The types eager to revamp and enforce a set of new discussion and promotion standards don’t seem to grasp that the promotion of Wokish liars and the amplification of their lies are curious stances both for anyone claiming moral high ground, and that dismissing critics as being behind the times is the flat-footed denial of timeless principles: If you say you did it, show it. If you’re shown to have not done it, own it. Then move on or move out. They also seem to forget that the coaches of the current generation of elites, on whose presence their own roles in the sport depend, are overwhelmingly coached by people over fifty, or by those a little younger who possess an abiding respect for where their own knowledge and interpersonal skills come from.
Those old-timers and their apprentices in the trenches don’t worship individuals. What they hold sacred is the summation of mentoring concepts that have allowed them to enjoy being in running for as long as they have, as these concepts, unlike cultural fads, are timeless. And they lead to people sticking around despite running’s meager external rewards and homing in on those primed to carry the same concepts to the next generation. There is deep satisfaction in believing you have tried to impress a curious and motivated young person in the proper way, and seeing why such people come to trust some mentors and guides more than others.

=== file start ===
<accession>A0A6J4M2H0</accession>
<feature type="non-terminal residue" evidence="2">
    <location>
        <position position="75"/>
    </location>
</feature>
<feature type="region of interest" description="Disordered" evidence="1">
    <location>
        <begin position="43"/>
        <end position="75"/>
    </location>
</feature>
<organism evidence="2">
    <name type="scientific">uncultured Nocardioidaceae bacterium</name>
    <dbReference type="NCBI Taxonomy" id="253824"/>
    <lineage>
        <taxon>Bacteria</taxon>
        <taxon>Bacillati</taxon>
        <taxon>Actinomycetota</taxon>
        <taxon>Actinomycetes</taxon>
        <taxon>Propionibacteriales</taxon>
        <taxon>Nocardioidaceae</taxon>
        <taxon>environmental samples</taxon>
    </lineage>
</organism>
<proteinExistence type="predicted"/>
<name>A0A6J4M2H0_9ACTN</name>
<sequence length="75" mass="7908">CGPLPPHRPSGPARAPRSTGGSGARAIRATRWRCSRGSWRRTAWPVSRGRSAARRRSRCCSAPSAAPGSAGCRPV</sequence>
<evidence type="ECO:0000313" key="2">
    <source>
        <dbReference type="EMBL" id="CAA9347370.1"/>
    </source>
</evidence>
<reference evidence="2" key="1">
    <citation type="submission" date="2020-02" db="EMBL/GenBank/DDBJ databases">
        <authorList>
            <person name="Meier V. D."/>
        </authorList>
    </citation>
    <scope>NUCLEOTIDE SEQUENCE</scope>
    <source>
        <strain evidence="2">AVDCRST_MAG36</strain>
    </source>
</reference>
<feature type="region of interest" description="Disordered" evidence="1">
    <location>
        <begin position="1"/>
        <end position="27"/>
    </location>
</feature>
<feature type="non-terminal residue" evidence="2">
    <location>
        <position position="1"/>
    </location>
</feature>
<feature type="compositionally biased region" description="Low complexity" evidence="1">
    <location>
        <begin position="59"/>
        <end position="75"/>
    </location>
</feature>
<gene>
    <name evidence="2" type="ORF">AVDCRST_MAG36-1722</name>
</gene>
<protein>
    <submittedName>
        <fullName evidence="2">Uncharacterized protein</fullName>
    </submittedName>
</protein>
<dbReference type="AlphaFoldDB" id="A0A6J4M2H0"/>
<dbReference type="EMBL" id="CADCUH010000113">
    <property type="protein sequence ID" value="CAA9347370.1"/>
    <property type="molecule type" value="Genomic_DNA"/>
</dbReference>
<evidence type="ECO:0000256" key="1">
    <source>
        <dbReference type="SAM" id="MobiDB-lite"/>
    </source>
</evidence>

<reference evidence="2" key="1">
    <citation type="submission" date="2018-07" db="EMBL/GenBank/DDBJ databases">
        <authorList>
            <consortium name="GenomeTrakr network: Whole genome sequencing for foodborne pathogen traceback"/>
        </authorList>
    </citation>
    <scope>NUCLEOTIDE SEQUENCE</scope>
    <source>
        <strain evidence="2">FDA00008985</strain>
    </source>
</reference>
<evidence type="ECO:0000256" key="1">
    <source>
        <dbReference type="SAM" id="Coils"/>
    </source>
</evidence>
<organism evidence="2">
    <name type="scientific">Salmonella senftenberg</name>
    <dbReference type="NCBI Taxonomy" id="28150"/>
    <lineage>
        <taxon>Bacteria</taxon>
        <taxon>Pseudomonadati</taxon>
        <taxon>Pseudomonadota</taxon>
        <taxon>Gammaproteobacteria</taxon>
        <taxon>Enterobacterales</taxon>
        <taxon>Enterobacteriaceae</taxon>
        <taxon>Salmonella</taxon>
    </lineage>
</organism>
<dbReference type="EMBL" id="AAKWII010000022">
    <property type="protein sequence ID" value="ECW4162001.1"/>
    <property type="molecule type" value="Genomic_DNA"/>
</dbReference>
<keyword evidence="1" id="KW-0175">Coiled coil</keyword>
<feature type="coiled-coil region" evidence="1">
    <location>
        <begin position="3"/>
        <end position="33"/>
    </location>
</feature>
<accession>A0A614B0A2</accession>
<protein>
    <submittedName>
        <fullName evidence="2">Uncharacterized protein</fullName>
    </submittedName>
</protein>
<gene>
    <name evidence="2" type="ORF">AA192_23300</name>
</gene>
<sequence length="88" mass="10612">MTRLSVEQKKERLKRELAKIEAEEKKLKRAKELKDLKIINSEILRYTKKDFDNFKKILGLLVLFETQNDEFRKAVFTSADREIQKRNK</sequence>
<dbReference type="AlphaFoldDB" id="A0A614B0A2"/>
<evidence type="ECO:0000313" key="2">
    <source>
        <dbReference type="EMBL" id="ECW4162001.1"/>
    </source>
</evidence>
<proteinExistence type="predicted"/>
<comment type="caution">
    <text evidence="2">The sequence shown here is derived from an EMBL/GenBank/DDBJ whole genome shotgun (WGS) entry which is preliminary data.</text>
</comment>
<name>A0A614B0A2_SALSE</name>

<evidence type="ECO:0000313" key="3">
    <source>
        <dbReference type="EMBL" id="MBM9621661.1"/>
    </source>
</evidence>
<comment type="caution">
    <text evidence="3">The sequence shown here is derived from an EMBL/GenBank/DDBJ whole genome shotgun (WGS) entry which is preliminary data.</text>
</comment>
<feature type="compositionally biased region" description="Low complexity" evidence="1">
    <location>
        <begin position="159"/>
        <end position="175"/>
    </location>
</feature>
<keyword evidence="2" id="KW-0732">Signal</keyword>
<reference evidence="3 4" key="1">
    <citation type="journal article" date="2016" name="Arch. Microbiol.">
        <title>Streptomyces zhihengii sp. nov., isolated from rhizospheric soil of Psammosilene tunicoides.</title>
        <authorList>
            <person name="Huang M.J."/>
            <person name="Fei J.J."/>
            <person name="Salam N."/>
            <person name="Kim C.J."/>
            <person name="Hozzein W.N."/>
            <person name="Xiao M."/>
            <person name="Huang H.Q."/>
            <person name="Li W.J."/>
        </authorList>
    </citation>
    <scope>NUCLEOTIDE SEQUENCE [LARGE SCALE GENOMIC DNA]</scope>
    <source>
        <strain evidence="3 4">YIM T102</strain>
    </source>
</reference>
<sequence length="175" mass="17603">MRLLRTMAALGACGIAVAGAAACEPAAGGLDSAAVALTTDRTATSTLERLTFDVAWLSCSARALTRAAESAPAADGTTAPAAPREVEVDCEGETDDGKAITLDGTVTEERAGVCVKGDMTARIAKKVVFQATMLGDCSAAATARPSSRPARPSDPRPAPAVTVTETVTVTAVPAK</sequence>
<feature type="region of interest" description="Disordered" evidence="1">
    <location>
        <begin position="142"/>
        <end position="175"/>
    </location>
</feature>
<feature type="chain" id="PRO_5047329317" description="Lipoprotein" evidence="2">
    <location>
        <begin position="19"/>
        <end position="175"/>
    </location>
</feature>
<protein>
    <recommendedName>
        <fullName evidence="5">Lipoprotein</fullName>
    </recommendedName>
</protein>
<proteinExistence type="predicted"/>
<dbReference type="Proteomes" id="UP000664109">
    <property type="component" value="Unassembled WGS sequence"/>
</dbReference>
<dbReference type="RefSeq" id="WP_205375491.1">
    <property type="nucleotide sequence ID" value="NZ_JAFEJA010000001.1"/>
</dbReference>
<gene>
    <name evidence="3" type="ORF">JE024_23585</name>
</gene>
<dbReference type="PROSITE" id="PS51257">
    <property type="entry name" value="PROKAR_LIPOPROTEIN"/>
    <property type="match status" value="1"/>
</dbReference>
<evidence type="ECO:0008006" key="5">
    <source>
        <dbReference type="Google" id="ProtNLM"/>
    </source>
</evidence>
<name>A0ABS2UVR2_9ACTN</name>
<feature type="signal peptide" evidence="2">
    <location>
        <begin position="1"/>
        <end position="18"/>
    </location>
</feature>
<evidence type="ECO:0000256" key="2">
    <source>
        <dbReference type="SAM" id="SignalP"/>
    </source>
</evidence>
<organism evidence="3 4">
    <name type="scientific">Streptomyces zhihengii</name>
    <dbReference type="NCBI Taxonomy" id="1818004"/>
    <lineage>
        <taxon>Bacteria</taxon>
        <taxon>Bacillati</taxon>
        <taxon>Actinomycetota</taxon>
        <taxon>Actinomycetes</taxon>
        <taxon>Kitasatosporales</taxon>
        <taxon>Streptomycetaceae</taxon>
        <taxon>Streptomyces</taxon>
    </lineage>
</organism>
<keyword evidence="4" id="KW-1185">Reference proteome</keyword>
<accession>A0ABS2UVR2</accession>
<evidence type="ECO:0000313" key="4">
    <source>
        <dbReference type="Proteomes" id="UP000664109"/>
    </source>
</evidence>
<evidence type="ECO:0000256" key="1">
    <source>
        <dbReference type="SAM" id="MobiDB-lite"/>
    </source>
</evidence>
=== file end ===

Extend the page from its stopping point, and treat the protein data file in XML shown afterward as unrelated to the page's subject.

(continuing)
I don’t listen to a lot of running podcasts, but it seems that the market has to be saturated. If it weren’t, these podcasts wouldn’t routinely feature guests whose main or only substantial claim to running fame is hosting a podcast about running, which routinely features…and so on. As an inconsistent-at-best consumer, I may not be in a position to declare the market saturated, but I certainly recognize a gleeful circle-jerk when I see one. So just where is all of this audio eventually going to go, and to what elements of the sport is it contributing in a lasting way? (I can answer this with a few excellent examples, but this isn’t an occasion for that.)